Cross-cut Lamb Shank braised until tender
in tamari, water, ginger, star anise, garlic, and sugar.
Finished on the grill and served with
a velvety aromatic sauce made from the braising liquid.
We are still in “test kitchen” mode, preparing a menu for our upcoming Sunken City Supper Club dinner affair. We serve ingredients that reflect the season at our events, so this one in Spring will include lamb. And, folks, we have a winner here! Back in September of ’08 Father Adam and I cooked Mark Bittman’s “Braised and Grilled Lamb Shanks.” That was a dish we haven’t forgotten, please take a look here to see exactly why that is.
We’re making that idea work for a large party by having our butcher cross-cut the shanks as we did for the Roman-style Orange Peel and Sage Osso Buco at our Sunken City Supper Club winter event.
Arrange the shanks in an oven-proof dish. Add braising liquid. Cover with foil and cook at 325° for about 3 hours until very tender.
- 1/4 c. low-sodium tamari (soy sauce)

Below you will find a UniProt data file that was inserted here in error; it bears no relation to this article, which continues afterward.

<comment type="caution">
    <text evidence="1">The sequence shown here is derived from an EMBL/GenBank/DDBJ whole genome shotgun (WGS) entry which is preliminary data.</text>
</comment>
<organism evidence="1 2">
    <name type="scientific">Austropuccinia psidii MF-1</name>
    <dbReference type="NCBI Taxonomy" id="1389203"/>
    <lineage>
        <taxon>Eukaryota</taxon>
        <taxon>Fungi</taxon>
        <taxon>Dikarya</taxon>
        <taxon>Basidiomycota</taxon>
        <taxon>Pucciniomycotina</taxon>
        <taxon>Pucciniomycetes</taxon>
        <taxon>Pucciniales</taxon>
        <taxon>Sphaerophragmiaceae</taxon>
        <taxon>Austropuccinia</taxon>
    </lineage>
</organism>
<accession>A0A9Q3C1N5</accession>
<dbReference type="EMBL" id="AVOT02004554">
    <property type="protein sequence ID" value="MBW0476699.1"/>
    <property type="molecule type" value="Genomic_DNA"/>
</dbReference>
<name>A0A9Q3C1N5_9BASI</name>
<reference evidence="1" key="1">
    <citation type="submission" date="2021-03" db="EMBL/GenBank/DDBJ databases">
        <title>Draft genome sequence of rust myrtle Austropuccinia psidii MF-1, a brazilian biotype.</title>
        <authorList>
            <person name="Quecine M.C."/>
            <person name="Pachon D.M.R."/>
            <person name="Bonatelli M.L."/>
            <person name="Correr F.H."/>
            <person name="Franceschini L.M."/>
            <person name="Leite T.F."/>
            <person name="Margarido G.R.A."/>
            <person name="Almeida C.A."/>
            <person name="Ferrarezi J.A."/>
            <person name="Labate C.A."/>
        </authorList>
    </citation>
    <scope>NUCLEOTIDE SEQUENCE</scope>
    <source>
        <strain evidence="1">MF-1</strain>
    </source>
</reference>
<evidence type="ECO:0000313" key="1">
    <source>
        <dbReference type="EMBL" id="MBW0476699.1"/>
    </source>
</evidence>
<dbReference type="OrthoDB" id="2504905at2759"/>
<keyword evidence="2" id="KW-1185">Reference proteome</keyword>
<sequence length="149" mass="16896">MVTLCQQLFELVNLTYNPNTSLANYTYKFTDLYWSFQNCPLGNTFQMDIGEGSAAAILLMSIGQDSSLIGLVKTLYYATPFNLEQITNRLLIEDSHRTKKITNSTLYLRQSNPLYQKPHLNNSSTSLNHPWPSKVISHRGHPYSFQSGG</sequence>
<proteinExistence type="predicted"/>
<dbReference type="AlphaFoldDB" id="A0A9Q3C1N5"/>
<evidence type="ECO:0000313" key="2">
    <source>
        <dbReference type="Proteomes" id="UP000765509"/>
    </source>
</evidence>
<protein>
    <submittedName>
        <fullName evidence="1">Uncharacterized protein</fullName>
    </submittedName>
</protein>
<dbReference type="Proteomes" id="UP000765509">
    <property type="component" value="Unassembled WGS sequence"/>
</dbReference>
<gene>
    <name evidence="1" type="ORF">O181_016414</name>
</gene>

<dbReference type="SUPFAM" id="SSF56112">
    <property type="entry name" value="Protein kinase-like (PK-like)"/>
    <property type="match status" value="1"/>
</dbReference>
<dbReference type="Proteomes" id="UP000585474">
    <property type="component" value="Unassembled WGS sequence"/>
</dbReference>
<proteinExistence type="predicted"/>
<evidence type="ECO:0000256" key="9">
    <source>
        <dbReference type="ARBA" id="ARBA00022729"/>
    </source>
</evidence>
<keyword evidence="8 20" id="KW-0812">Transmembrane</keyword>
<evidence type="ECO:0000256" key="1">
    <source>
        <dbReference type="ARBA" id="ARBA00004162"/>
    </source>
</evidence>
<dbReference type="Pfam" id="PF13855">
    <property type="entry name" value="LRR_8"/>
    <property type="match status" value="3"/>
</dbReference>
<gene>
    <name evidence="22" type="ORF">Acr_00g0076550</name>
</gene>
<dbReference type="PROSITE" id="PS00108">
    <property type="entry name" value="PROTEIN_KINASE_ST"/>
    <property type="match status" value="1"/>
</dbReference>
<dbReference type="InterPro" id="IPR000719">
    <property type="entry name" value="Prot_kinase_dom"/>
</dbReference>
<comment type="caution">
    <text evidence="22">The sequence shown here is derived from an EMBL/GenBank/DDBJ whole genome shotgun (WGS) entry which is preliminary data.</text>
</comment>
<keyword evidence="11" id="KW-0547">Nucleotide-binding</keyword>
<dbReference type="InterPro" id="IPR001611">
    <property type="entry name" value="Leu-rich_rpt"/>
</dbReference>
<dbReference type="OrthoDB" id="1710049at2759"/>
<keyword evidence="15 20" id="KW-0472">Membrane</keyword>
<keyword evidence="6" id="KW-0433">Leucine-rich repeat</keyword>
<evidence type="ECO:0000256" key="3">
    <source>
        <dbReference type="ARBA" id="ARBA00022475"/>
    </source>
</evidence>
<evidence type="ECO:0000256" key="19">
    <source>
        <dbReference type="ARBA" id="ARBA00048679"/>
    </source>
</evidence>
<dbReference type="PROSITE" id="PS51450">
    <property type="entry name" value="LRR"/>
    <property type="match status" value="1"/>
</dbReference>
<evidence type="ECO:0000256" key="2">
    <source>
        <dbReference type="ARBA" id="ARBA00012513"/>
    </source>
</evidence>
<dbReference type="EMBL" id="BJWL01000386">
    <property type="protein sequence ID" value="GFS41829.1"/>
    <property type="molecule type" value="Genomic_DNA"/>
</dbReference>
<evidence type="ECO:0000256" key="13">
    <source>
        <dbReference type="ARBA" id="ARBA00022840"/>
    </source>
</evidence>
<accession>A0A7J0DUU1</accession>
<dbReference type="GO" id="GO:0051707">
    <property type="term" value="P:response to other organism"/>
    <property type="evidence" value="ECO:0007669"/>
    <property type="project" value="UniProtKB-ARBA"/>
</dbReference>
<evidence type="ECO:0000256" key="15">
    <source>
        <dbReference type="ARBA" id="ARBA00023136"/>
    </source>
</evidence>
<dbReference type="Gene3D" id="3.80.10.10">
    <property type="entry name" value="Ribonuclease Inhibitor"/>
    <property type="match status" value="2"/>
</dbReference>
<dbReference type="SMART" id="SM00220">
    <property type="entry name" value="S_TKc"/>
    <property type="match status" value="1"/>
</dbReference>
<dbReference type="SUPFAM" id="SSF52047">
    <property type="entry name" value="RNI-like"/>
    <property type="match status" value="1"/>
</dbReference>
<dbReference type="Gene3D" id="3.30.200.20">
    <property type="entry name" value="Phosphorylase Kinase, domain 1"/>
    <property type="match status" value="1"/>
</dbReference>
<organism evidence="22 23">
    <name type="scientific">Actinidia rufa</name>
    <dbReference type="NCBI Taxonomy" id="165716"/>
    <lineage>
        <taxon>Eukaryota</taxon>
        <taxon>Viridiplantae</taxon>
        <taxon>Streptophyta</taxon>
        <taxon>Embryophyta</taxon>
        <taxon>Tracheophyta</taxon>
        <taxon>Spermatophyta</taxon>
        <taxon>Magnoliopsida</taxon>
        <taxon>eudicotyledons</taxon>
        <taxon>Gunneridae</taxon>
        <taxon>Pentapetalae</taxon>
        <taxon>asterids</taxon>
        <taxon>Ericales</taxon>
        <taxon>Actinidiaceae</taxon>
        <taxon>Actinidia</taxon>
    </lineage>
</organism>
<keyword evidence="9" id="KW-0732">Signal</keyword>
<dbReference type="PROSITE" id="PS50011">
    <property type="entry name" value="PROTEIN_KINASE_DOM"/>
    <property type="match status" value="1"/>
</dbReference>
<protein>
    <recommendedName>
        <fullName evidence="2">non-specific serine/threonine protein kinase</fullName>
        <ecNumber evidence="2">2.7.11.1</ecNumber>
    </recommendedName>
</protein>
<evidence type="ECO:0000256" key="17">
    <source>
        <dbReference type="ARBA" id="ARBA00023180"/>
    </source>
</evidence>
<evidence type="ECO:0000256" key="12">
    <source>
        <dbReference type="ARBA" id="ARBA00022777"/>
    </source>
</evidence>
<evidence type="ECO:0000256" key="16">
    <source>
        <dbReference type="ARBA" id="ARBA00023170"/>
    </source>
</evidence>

- 1 c. water
- several thin slices of ginger (we use a vegetable peeler)
- 5 whole star anise
- 4 smashed cloves of garlic
- 1 T. sugar
Pour the liquid through a fine mesh sieve, discarding the solids.
Use a gravy separator to remove the fat from the liquid. Pour liquid into a sauce pan. Bring to a boil. Whisk while adding small amounts of buerre manié until the sauce reaches its desired consistency and the flour is cooked adequately. Taste for seasoning. We did not need to add any salt as the tamari provided the right balance of saltiness. This sauce is very aromatic with heady scents of anise, ginger and garlic.
Meanwhile, grill the lamb until nicely browned.
Serve the smoky tender lamb in a pool of the shiny intoxicating sauce. This will be a big hit!
It is a challenge to photograph brown meat with a brown sauce, no?
The most photogenic food, in my opinion it’s the egg.
What do you think?
My eggy compilation here.